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Forge of Angels

By Kat Blackwood

 

Prologue

 

Shikari woke gasping, choking on smoke, surrounded by half-burned scrolls and books, broken goddess statues -- and the bloodied bodies of mail-clad soldiers and yellow-robed monks. Flames licked blackened beams and fallen timbers.

Agony shot through Shikari’s body with each breath. He put a hand to his chest, and it came away red – a gaping wound revealed a splintered rib and pulsing blood that spilled down his torso like a dark red waterfall. If only he could die here and now and be done with it. But as he watched, the bone knit back together, the bleeding ceased, and the flesh healed until there was only a bloodied gash in his leather armor.

With smoke burning his eyes and lungs, Shikari went to each body, turning them carefully as he checked for signs of life. There were none. “Oh, no, no…” he said softly. He stumbled through a narrow passage to an open colonnade, and leaned on one of the pillars.

A Voice resounded in his mind. “You did this…”

He knew this Voice. He did not like this Voice. “No, I never…”

“You failed to kill Azan when you could have. Now his descendants rule by fire and sword. And you led them here, you fool.”

 “I only wanted—”

“What you want doesn’t matter.”

“—I wanted to —”

“You have to kill them all. Even if it takes a thousand years…”

“I just wanted to remember who I was before you made me a killer!”

“Do you really?” said the Voice.  “Very well…”

The jumble of memories in Shikari’s mind – the long treks to kill tyrants and warlords, to hunt down their offspring – to stop these beings called Dagons -- suddenly cleared. In their place was the figure of a woman in bright armor, her sword flashing in the sun, her cloak and black hair streaming in the wind, her face lit with the fierce joy of battle. She called out: Ur-Avir!

“NO!”

“Had enough?”

“Stop it. Please.”

“Do you want to forget?”

“Yes. Yes. Please.”

The vision faded like smoke on the wind. Hearing shouts in the distance, Shikari gazed down the hill. On the grassy slopes below, men on horseback were turning their mounts and coming this way: he’d been seen.

Wearily he made his way back to the library chamber and cast about for his sword. He found it lodged in the chest of a dead soldier, and yanked it free. He hefted the blade with practiced ease as he waded through the ruined scrolls and scattered pages littering the stone floor. Better use the hallway, he thought. One man can always take on many in a narrow place. He rested a few moments more, wiping the blood from his blade and hands on his breeches, until he heard the clatter of hooves on the paved path leading up to the monastery. He stood in his accustomed fighting stance.  Well, boys, he thought to the soldiers heading his way, today you are dying. Let’s get it over with.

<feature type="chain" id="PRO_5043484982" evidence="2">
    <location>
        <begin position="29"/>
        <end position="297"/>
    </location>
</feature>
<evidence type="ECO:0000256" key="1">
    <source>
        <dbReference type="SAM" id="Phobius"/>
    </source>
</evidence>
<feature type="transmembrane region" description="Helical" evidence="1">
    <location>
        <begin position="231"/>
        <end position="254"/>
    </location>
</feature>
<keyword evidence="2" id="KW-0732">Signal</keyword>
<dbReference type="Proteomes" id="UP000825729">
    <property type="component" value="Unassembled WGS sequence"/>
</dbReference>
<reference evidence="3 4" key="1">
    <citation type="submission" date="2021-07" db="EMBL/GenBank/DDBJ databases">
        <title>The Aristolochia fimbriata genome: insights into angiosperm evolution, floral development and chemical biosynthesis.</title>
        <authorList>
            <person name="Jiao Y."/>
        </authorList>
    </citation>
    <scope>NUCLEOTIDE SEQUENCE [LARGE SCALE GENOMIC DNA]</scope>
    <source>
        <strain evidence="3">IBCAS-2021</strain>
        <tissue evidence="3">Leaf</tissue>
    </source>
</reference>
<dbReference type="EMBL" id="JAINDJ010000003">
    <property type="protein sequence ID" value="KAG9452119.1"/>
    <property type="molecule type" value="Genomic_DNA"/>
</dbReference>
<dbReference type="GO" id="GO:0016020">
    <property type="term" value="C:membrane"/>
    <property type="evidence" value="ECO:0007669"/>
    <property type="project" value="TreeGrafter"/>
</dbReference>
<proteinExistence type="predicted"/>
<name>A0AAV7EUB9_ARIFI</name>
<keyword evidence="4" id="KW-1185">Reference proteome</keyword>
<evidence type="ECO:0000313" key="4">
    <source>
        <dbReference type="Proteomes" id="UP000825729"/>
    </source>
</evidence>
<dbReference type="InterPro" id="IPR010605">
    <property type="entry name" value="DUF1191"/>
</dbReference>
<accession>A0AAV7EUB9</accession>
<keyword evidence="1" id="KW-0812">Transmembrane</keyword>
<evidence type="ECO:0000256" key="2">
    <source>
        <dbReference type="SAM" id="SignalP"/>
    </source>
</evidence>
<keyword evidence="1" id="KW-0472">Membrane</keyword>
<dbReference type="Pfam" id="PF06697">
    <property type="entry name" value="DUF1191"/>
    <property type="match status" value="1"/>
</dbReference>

Chapter One

“Edgar!” Sheila Whitaker said to the cactus plant on her desk, “I think I’ve seen this before!”

It was early evening, and the Antiquities Archive of Manhattan University was even more quiet than usual. The hum of fluorescent lights, the lack of windows in this back section, and the way the old building muffled the sounds of traffic and sirens outside always made the archive feel timeless. While others her age were out at clubs and bars, Sheila had spent many a long evening here, translating over Chinese takeout with her boss, Garrett Dockery.

She was studying a photocopied document Garrett had given her to translate. The script looked like cuneiform with its stylized, wedge-like marks, but it wasn’t in any known language from the Bronze Age – the period when such writing was used. This was the second sample her boss had given her. It had taken Sheila a few weeks to crack the first sample, and she’d been so engrossed in the translation process that she hadn’t thought much about the source.

But now she recalled why it had seemed familiar to her. 

Sheila typed “Altai Manuscript” into the search bar on her PC. The search pulled up images of a document discovered a century ago in the ruins of a Central Asian monastery. Sheila had read about it years ago. The Altai Manuscript had puzzled scholars for several years: the book itself was clearly of medieval origin, but the cuneiform script written in its pages was far, far older.  How could a medieval monk possibly be familiar with such an ancient form of writing – a form predating Latin and Greek by a thousand years at least? When the best linguists of the early 20th century had failed to translate it, the Altai Manuscript had been declared a hoax and promptly relegated to the trash bin of linguistic history, a mere curiosity.

Sheila compared the patterns of symbols in the document her boss had given her to an image of the Altai Manuscript. They matched up perfectly.

“Edgar,” Sheila gasped. “This is impossible! Everyone thought this was a hoax. But…”

But Sheila Whitaker, an unimportant archive employee at Manhattan University, in her little cubicle amidst the clutter of dusty antiquities, had translated it.

Edgar, of course, didn’t have anything to say. 

“Garrett,” she called toward the open door across the room. “Did you know about this?”

 

 

 

 

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